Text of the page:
Daily Wine News

««« return to Daily Wine News index

4/05/2010

US visitors looking at Mildura wine research

Three American scientists have been in Mildura investigating grape and wine tannins. The research is expected to benefit winemakers looking to better understand how tannin additives improve wine quality. Program Development Committee for the United States’ Unified Wine and Grape Symposium chair Doctor John Thorngate visited Mildura to investigate current grape and wine research being undertaken by Victorian Department of Primary Industries researchers. Unites States Constellation Wines senior research chemist Dr Mark Kelm and Washington State University research enologist Dr Jim Harbertson have been simultaneously working with DPI Physiology and Food Science group leader Dr Mark Downey. Doctor Downey said the visit had greatly enhanced the phenolics research capability at DPI and strengthened collaborative grape and wine research linkages between Australia and the USA. “This has also been a great opportunity for a number of leading researchers to work and think together on some of the major challenges in tannin research,” he said. “Concerted efforts such as this can advance our knowledge considerably in a short space of time. “It’s an exciting time for all of us.” Doctor Kelm says he hopes to strengthen the corporate, academic and government research relationships with key Australian and American researchers in the area of grape and wine phenolic chemistry. “The primary area of research is to further our understanding of the interaction of tannins and proteins within the context of different matrices,” he said. A second area of research will look at exploring new and more economical approaches to the liquid chromatographic separation of tannins based on their degree of polymerization. Doctor Harbertson has visited Mildura twice previously, and has published two peer-reviewed scientific papers with co-authors from Mildura. “I would like to continue the research and expand our understanding of phenolics and their relationship with quality aspects of grapes and wine,” he said. He also hopes his research will eventually lead to the purification and evaluation of individual tannin polymers. Australian Viticulture has interviewed Dr Mark Downey about the tannin-focussed work being done in collaboration with the visiting US scientists for an article to appear in the forthcoming May/June issue. To subscribe, visit www.winebiz.com.au or telephone Nola Brigante on +618 8369 9500.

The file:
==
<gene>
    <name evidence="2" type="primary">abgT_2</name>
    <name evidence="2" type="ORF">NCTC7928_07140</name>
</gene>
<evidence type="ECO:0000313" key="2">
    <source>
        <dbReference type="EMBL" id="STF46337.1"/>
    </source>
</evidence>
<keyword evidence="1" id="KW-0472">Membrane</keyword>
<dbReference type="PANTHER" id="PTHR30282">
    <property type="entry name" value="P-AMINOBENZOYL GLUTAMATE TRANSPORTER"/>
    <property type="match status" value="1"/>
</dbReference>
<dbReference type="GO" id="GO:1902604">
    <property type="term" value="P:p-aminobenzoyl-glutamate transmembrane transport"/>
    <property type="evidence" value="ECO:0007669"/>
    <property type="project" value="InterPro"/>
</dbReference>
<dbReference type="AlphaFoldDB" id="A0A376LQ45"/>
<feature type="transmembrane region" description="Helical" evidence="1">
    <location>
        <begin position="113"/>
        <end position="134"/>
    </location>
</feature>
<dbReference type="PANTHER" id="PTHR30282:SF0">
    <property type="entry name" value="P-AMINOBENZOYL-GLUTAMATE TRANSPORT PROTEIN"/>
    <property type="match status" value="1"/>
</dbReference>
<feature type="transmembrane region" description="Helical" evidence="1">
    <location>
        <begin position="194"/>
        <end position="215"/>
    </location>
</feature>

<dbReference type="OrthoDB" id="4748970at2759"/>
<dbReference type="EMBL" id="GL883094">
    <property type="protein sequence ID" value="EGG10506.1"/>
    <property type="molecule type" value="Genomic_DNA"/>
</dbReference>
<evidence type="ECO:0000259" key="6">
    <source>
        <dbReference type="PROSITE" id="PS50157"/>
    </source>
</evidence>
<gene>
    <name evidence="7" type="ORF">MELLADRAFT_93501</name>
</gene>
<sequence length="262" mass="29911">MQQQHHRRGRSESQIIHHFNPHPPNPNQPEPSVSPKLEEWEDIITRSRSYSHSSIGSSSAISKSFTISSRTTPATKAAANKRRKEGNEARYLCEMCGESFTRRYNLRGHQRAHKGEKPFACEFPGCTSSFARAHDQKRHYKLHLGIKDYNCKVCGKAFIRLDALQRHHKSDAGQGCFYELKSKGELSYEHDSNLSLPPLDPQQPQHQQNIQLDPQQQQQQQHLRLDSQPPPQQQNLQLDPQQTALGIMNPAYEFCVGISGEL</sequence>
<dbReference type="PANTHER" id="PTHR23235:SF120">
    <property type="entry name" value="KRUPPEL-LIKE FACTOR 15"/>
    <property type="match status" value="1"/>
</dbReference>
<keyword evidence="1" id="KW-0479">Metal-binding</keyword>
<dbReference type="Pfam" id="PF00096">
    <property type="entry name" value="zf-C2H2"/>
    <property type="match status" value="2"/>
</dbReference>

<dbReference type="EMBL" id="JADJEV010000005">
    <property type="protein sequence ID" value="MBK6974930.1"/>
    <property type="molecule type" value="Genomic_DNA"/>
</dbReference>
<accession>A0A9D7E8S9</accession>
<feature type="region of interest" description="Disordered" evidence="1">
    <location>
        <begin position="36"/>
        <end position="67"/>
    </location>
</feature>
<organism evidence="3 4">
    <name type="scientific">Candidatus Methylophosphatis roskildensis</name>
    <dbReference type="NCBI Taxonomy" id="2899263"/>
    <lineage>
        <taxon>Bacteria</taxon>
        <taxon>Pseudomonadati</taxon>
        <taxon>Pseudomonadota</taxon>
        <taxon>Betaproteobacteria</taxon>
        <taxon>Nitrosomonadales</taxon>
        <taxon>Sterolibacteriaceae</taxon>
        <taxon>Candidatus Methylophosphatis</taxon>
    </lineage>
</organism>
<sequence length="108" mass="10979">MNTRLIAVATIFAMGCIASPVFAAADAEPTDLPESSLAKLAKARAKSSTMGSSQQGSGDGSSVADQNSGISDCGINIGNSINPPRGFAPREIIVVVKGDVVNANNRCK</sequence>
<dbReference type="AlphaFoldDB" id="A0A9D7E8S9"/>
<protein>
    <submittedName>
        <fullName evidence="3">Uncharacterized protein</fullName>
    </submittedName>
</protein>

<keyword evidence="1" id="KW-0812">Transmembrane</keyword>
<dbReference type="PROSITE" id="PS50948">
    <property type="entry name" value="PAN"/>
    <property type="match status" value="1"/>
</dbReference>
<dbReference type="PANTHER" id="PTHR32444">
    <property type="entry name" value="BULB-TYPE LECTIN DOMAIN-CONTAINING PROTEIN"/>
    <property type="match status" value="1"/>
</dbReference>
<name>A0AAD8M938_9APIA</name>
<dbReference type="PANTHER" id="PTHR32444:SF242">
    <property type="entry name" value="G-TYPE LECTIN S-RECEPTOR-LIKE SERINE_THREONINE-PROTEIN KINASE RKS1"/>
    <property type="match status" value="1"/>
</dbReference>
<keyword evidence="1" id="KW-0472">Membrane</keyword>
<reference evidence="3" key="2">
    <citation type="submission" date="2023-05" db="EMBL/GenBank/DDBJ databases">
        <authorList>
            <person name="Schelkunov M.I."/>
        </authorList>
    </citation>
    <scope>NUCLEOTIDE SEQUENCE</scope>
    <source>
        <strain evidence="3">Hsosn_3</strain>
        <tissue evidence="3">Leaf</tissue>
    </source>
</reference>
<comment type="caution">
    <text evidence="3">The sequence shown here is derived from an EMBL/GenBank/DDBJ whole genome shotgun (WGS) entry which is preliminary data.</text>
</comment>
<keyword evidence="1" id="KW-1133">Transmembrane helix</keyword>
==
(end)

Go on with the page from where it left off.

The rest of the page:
AWRI

Climate Wizard

Roberts Real Estate

Bayer Teldor

GroGuard

Canberra Riesling Challenge

Whitlands

CE Bartlett

WID 2016